Cats like humans are extraordinary beings with individual personalities, needs and preferences.
It’s important to identify your cat’s temperament as cats with different characters and likings have distinct environmental and social needs required to achieve a superior quality of life.
Let’s debunk how many personalities cats have, and which trait does your feline possesses based on recent scientific research.
About Cat Personalities Traits
There have been several studies of personalities in cats and just like people, cats vary. Some are confident, bold, sociable, while others are timid, exploratory or fearful. Similarly each cat behaves in non-identical way when confronted with a particular situation or event.
Also Read: The Five Cat Personality Types
Let’s assess what shapes a cat’s temperament
Genes And Environment
A cat’s personality is influenced by its genetics and the environment it’s nurtured in. Studies into maternal and paternal effects on kitten’s temperament traits revealed that there’s a paternal genetic influence with regards to friendliness towards people; kittens of friendly or bold fathers (Reisner et al, 1994) approached people and investigated novel objects more readily than those from a more fearful father (Turner et al, 1986).
The Oxytocin Receptor Gene (OXTR) which is related with a human-dog attachment may also foretell the sociability or roughness in cats, although further studies are needed to clarify the genetic structure causing personality variability attributes in cats (Travnik et al, 2020).
Generally pedigree breed cats are approachable, less fearful, more exploratory and likely to pass on these traits unlike street cats who live independently and can be vigilant to danger together with potential threats from people, possibly less comfortable and more scared in their presence.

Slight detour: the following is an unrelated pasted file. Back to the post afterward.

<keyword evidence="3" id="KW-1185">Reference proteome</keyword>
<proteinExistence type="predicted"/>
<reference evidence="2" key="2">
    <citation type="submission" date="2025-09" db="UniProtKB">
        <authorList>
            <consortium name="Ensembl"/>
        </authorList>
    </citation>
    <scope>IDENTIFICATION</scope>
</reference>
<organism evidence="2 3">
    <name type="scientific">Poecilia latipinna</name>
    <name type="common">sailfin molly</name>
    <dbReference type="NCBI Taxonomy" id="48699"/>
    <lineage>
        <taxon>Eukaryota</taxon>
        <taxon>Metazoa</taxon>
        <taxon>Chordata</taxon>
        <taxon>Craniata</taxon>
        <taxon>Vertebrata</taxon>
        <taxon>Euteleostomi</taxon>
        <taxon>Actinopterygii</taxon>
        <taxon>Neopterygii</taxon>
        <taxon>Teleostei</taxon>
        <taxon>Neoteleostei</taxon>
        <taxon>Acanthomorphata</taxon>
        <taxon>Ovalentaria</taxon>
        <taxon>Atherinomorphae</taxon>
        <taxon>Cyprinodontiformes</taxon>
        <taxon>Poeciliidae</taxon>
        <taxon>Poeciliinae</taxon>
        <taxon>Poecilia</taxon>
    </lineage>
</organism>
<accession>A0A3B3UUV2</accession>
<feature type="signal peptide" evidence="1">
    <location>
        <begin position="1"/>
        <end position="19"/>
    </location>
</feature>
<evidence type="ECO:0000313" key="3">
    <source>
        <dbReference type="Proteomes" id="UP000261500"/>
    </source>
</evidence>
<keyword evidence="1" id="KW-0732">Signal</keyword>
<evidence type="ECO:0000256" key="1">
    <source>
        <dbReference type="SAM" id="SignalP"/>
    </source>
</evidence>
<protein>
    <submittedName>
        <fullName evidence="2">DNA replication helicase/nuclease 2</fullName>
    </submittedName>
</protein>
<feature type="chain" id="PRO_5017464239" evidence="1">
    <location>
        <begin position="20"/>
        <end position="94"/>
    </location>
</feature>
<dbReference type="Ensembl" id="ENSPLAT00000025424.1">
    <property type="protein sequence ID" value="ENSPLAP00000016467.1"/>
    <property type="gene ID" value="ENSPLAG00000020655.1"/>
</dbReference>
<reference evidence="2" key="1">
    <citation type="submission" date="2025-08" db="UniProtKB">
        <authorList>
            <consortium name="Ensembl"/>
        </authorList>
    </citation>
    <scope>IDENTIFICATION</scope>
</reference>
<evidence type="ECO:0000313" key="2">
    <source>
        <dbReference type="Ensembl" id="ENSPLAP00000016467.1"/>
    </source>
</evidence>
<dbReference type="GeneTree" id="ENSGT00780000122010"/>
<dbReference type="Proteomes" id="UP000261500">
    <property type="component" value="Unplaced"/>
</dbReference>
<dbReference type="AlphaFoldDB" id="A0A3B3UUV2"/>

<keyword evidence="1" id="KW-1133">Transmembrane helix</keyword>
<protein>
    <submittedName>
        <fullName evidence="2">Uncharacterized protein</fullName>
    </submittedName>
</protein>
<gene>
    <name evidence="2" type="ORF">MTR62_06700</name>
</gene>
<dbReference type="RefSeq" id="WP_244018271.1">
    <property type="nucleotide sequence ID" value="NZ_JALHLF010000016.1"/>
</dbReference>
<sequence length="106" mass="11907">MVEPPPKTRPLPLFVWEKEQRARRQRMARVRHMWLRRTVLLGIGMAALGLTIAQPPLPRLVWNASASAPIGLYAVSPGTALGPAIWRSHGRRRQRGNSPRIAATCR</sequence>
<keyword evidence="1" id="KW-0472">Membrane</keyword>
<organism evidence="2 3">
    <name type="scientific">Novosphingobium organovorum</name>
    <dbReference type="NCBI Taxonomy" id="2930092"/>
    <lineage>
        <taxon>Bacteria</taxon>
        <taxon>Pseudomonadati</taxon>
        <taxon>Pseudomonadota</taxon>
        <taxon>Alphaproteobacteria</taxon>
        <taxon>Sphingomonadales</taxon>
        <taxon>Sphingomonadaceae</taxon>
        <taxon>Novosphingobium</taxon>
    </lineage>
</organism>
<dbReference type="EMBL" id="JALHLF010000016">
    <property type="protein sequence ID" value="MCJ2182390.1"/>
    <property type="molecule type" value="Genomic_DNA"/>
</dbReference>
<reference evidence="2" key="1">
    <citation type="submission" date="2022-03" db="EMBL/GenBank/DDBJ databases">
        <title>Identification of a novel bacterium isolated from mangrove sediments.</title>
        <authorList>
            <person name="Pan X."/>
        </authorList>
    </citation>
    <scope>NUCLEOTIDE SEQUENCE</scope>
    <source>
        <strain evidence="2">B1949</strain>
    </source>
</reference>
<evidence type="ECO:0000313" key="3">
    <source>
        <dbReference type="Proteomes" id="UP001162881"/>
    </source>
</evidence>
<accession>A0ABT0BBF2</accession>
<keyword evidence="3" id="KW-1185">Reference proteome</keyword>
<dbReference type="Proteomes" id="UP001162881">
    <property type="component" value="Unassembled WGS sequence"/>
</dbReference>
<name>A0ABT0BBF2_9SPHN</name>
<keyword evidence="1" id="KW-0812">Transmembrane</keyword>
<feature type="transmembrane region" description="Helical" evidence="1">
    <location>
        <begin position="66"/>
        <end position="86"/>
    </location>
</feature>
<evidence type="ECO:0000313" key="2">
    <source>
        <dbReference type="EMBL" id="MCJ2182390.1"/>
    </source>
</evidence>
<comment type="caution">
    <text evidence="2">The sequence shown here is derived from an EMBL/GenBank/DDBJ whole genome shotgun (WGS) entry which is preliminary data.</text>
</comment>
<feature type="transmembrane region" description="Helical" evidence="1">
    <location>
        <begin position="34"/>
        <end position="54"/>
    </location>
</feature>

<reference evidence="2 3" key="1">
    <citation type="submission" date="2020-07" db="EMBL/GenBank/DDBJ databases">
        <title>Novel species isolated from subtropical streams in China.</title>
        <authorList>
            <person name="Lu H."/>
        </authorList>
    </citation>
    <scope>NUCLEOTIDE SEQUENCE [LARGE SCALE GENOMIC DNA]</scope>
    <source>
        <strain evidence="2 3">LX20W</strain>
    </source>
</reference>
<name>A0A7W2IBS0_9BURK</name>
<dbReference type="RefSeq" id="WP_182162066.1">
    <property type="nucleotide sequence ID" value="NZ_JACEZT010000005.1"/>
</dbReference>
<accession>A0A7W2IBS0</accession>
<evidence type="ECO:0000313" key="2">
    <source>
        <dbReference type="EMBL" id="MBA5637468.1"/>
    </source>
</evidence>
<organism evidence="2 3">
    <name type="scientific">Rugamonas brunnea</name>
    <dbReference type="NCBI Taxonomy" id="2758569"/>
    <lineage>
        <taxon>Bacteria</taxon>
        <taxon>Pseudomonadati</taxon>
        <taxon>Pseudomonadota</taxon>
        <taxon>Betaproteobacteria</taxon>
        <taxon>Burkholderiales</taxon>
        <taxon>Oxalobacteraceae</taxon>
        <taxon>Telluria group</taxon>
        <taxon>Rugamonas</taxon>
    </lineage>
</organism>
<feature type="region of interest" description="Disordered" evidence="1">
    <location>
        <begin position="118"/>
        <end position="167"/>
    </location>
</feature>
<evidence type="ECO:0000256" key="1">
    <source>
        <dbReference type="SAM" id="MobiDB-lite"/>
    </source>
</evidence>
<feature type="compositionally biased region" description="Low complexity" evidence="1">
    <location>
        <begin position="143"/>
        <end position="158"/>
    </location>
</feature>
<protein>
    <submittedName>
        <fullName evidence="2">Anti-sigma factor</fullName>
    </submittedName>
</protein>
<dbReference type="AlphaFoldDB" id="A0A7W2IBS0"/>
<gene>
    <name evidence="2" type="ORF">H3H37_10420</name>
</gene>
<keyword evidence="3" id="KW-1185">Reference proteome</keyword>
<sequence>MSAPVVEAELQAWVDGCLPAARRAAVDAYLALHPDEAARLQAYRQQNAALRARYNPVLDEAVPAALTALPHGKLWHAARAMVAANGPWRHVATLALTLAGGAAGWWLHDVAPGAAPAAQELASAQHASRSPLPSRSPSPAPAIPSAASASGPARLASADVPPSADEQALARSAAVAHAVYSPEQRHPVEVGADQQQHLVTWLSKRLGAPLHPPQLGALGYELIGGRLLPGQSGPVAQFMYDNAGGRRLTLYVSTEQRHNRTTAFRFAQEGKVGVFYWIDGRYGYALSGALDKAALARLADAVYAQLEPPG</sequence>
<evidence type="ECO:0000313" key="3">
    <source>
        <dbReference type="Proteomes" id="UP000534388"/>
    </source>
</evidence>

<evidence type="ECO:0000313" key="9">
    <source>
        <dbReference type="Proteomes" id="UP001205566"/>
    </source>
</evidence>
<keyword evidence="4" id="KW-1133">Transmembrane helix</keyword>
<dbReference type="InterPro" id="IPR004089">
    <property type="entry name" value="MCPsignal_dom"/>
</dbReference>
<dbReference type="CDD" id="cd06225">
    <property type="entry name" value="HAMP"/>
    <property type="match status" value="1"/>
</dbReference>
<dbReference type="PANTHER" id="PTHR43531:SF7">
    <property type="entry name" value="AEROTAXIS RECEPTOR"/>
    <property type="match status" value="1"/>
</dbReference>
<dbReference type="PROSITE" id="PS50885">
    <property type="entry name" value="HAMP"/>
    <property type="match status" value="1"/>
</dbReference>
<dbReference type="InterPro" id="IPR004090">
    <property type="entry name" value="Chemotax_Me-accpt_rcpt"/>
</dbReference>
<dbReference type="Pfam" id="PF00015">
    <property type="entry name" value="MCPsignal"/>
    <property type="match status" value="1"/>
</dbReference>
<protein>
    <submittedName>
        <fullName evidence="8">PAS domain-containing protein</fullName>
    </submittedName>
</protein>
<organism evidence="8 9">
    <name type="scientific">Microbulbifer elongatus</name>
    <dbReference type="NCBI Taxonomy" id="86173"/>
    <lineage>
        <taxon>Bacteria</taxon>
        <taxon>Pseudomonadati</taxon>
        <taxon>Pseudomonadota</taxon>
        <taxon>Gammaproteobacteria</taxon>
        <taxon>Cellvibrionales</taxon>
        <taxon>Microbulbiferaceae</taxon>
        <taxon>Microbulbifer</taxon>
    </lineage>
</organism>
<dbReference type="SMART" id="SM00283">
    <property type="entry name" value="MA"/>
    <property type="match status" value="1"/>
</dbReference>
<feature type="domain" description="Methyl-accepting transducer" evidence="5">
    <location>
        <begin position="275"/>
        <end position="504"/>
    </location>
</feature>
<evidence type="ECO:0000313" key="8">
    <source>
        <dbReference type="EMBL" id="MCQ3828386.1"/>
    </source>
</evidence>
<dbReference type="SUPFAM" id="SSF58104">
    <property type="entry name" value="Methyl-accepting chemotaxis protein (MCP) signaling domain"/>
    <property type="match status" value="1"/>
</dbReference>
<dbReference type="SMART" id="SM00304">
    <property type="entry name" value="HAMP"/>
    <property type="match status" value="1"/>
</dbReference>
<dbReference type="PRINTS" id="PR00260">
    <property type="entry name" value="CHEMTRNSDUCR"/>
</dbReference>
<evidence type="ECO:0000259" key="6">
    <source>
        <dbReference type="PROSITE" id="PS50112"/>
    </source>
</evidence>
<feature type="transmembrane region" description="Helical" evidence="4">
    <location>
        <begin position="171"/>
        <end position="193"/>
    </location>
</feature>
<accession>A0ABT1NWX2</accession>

Early Socialization Period
For an adult cat to live comfortably with humans, it’s essential for the kitten to have a positive experience and accept handling by as many people of all ages between 2-8 weeks of age. Kittens are most responsive to learning about their surroundings during the sensitive period which shapes their response to humans for lifetime.
Equally kittens who have pleasant encounters with their own species and other pets are likely to perceive them in a confident manner and can be more accepting of them if the cat continues having repeated, positive experiences throughout kittenhood and adolescence.
Exposure To Novel Situations
Kittens require positive exposure and habituation to novel and a broad range of situations and experiences. Lack of exposure during kittenhood to sights, sounds, smells or new people encountered in a home environment may mean the cat will learn to avoid or fear things that aren’t familiar and can avoid any interaction by hiding away or being aggressive if it’s chased to be touched.
Although cats have individual personalities, a recent study found that there’s a genetic link between cat breeds and performed behaviour, particularly a link between human-directed aggression and shyness traits.
Cat Personality Assessments
Cat personality assessments consider the cat’s behaviours and emotional expressions which are constant across time and in various contexts. Temperament evaluations are usually conducted and measured across short vs long-term observations, across distinct tests, in addition to behavioural plus personality questionnaires and by monitoring cats during their habitual life situations to produce personality types (Travnik et al, 2020).
What Personality Type Does Your Cat Have?
According to new research involving about 200 cat parents conducted by Dr. Lauren Finka (a post-doctoral research fellow at Nottingham Trent University) published by Daily Mail suggests cats only have five personality types which are influenced by their genetics and developmental upbringing.
Let’s examine what personality type does your cat have according to Dr. Finka’s study:
5 Feline Personality Spectrum
1. The Human Cat
The Human Cat is a sociable cat that likes being handled moreover share their space plus home with their owner/carer. Generally the human cat is incredibly friendly, calm and responsive towards people displaying affection through kneading preferring daily social attention. This kind of cat will cope well in a busy, lively house.